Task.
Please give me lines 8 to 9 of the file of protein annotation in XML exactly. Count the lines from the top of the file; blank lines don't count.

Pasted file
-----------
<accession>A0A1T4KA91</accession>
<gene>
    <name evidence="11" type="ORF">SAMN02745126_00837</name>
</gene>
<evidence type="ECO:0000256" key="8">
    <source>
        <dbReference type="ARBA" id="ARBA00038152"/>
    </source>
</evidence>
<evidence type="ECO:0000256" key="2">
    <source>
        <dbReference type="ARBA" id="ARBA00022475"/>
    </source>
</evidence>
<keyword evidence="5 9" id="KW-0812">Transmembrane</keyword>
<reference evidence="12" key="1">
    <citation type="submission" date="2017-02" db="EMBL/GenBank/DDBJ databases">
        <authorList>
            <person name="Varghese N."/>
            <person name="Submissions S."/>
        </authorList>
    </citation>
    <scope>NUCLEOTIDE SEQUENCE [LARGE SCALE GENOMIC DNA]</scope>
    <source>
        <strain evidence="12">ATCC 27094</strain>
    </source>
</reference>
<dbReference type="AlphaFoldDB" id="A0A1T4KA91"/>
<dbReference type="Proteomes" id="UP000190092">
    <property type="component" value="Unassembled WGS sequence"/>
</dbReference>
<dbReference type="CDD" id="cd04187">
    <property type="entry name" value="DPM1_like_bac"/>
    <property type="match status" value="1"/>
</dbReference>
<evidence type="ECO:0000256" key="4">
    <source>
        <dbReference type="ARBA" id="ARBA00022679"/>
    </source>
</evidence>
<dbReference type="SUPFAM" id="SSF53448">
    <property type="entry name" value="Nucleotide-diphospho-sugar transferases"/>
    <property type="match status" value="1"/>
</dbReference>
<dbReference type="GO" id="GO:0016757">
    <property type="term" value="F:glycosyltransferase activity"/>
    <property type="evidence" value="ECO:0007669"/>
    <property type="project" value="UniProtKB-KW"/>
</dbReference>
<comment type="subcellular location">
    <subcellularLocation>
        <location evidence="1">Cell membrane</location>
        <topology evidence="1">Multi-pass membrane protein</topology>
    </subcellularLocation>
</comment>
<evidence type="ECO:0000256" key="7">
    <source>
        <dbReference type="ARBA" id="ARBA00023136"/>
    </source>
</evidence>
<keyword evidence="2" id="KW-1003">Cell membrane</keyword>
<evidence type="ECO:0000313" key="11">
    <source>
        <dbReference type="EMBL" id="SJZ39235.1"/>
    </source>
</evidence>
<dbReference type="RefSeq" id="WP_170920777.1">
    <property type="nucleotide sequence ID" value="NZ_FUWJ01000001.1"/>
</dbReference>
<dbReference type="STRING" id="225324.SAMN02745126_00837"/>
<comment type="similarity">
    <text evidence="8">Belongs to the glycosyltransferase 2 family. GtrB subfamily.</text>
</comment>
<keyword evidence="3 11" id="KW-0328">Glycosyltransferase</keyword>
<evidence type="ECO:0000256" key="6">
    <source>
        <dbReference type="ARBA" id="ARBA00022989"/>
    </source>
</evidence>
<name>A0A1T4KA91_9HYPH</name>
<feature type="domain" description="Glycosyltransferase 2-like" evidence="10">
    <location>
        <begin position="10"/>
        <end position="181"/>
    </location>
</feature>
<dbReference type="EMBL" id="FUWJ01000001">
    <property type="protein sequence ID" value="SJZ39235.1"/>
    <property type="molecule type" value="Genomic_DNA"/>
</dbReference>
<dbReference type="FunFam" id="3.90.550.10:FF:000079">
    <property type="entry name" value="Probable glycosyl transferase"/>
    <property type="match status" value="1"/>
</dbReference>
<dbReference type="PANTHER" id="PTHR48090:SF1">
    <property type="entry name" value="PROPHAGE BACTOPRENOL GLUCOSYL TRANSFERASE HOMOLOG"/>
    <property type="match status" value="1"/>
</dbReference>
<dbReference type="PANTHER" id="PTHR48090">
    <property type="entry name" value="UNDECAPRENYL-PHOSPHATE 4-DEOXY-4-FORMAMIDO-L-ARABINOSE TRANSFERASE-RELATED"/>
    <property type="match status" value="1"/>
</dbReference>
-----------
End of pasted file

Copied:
    </source>
</evidence>